Ex-education secretary Justine Greening has said she “might be prepared” to stand for Conservative leader if there was a vacancy in Downing Street.
She told Good Morning Britain she was “committed” to doing whatever she could to boost opportunity for young people from disadvantaged backgrounds.
The Putney MP, who quit the cabinet in January, is among those calling for another EU referendum.
Uncertainty continues to surround Mrs May’s long-term future as Tory leader.
One former minister has called for a leadership contest next summer after the UK has left the EU.
Mrs May last week faced down her internal critics with a “heartfelt” plea for unity at a meeting of Conservative backbench MPs, which had been talked up in advance as “high noon” for her leadership.
During an interview on ITV’s GMB show, Ms Greening made it clear there was no vacancy in No 10 at the moment.
But pressed on whether she would put herself forward in the event of Mrs May standing down, the 49-year old replied “I might be prepared to”.
After a decade of austerity in the public sector needed to “fix” the UK’s finances, she said the Conservatives must “discover, maybe rediscover, our mission” to ensure aspiration was matched by opportunity.
“Talent is spread evenly. The challenge of Britain is that opportunity isn’t. That’s what we have got to fix.”
She added: “Things need to change, don’t they, and I think people need to have some hope for the future, that Britain can be a country that runs differently and more fairly than it does at the moment.”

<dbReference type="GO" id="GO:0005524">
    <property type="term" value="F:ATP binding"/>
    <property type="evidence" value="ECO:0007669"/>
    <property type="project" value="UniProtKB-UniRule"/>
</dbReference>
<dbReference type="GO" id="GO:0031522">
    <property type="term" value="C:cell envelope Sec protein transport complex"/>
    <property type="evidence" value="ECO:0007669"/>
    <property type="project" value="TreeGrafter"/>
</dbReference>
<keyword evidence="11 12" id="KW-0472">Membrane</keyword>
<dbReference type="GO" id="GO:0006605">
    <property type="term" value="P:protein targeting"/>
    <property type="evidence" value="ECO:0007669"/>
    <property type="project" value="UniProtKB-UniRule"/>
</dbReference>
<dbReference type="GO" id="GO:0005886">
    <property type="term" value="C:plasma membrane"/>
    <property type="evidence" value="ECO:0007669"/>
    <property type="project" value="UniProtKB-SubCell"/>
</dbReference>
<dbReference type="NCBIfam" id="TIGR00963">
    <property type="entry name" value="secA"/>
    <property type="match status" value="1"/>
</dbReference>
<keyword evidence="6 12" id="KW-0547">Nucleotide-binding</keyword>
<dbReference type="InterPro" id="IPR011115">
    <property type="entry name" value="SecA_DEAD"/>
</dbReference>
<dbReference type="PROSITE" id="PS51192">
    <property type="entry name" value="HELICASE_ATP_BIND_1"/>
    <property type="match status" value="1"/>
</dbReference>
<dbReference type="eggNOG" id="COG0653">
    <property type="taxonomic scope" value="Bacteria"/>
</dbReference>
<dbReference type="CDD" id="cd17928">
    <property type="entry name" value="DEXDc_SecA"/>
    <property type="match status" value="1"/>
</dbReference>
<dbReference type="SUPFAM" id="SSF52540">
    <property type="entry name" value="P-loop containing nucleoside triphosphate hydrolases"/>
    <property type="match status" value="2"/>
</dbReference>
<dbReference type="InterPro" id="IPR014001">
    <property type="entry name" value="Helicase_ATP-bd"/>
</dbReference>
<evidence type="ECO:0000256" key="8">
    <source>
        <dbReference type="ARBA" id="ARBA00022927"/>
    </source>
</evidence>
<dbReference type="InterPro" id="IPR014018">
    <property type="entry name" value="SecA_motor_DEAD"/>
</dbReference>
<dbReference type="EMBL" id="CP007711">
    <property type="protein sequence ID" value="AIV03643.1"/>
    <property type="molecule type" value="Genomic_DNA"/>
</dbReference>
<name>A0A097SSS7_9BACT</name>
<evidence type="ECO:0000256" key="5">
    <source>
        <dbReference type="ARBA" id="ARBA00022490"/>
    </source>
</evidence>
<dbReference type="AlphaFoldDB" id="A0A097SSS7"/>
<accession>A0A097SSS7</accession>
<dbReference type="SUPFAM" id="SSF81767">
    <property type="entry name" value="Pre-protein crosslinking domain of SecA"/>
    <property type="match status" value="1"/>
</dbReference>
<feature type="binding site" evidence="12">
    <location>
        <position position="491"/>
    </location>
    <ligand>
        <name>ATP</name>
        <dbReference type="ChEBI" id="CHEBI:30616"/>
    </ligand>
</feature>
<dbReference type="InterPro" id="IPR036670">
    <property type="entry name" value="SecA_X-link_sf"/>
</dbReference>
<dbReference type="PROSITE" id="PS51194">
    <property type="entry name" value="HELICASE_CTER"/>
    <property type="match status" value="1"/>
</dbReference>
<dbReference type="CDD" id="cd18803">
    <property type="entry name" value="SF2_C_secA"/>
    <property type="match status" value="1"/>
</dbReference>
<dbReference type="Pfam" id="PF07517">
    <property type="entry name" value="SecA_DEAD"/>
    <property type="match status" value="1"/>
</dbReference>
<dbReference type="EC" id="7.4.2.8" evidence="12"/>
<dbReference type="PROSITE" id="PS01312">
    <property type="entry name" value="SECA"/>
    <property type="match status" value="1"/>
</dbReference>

Ms Greening quit the prime minister’s top team after being replaced as education secretary, having reportedly turned down an alternative cabinet role.
Ahead of Monday’s Budget, she urged her party to show what it could do for those young people who did not have a head start in life by being born into middle-class families with “sharp elbows”.
The Treasury, she said, must show the same zeal for talking about “investing in people as they do in roads”.
“I am committed to doing whatever I can to make sure that this country for the first time is a place where it doesn’t matter where you grow up you get the same opportunities.
“I think we need the same level of ambition on that that governments have had in the past on the welfare state and setting up the NHS. We need guarantees on opportunity in this country in the same way that we give guarantees on health and guarantees on dignity if people fall out of work.”